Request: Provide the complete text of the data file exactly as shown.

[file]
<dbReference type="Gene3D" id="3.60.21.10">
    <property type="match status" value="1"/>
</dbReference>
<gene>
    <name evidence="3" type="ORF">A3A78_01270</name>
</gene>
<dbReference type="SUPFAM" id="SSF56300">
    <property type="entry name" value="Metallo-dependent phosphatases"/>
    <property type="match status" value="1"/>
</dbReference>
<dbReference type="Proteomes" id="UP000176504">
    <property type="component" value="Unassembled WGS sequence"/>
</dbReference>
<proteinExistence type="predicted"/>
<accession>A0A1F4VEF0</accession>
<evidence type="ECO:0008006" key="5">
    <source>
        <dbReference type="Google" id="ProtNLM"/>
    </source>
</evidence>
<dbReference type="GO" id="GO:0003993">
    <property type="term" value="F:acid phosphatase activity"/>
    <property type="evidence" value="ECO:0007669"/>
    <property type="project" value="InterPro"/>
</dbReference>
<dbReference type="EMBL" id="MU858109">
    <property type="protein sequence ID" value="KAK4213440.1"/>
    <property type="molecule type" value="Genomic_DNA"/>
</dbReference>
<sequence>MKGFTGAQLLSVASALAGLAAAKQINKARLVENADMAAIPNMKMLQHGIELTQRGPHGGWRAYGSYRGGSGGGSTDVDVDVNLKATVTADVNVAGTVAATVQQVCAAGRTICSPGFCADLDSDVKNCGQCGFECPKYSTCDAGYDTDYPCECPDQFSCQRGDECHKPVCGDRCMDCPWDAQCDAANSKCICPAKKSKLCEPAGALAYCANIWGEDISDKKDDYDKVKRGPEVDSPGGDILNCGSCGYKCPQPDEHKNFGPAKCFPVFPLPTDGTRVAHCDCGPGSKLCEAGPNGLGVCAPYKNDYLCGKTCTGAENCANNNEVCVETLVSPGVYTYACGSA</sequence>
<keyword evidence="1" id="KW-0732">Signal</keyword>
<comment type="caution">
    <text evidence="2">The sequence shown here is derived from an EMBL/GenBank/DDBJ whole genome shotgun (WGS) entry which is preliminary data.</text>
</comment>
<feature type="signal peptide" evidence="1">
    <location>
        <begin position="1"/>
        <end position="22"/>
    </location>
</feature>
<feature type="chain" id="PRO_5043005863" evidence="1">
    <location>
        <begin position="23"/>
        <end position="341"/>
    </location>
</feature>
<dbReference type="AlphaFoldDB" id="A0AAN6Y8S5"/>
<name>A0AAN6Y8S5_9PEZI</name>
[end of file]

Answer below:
<dbReference type="Gene3D" id="3.60.21.10">
    <property type="match status" value="1"/>
</dbReference>
<gene>
    <name evidence="3" type="ORF">A3A78_01270</name>
</gene>
<dbReference type="SUPFAM" id="SSF56300">
    <property type="entry name" value="Metallo-dependent phosphatases"/>
    <property type="match status" value="1"/>
</dbReference>
<dbReference type="Proteomes" id="UP000176504">
    <property type="component" value="Unassembled WGS sequence"/>
</dbReference>
<proteinExistence type="predicted"/>
<accession>A0A1F4VEF0</accession>
<evidence type="ECO:0008006" key="5">
    <source>
        <dbReference type="Google" id="ProtNLM"/>
    </source>
</evidence>
<dbReference type="GO" id="GO:0003993">
    <property type="term" value="F:acid phosphatase activity"/>
    <property type="evidence" value="ECO:0007669"/>
    <property type="project" value="InterPro"/>
</dbReference>
<dbReference type="EMBL" id="MU858109">
    <property type="protein sequence ID" value="KAK4213440.1"/>
    <property type="molecule type" value="Genomic_DNA"/>
</dbReference>
<sequence>MKGFTGAQLLSVASALAGLAAAKQINKARLVENADMAAIPNMKMLQHGIELTQRGPHGGWRAYGSYRGGSGGGSTDVDVDVNLKATVTADVNVAGTVAATVQQVCAAGRTICSPGFCADLDSDVKNCGQCGFECPKYSTCDAGYDTDYPCECPDQFSCQRGDECHKPVCGDRCMDCPWDAQCDAANSKCICPAKKSKLCEPAGALAYCANIWGEDISDKKDDYDKVKRGPEVDSPGGDILNCGSCGYKCPQPDEHKNFGPAKCFPVFPLPTDGTRVAHCDCGPGSKLCEAGPNGLGVCAPYKNDYLCGKTCTGAENCANNNEVCVETLVSPGVYTYACGSA</sequence>
<keyword evidence="1" id="KW-0732">Signal</keyword>
<comment type="caution">
    <text evidence="2">The sequence shown here is derived from an EMBL/GenBank/DDBJ whole genome shotgun (WGS) entry which is preliminary data.</text>
</comment>
<feature type="signal peptide" evidence="1">
    <location>
        <begin position="1"/>
        <end position="22"/>
    </location>
</feature>
<feature type="chain" id="PRO_5043005863" evidence="1">
    <location>
        <begin position="23"/>
        <end position="341"/>
    </location>
</feature>
<dbReference type="AlphaFoldDB" id="A0AAN6Y8S5"/>
<name>A0AAN6Y8S5_9PEZI</name>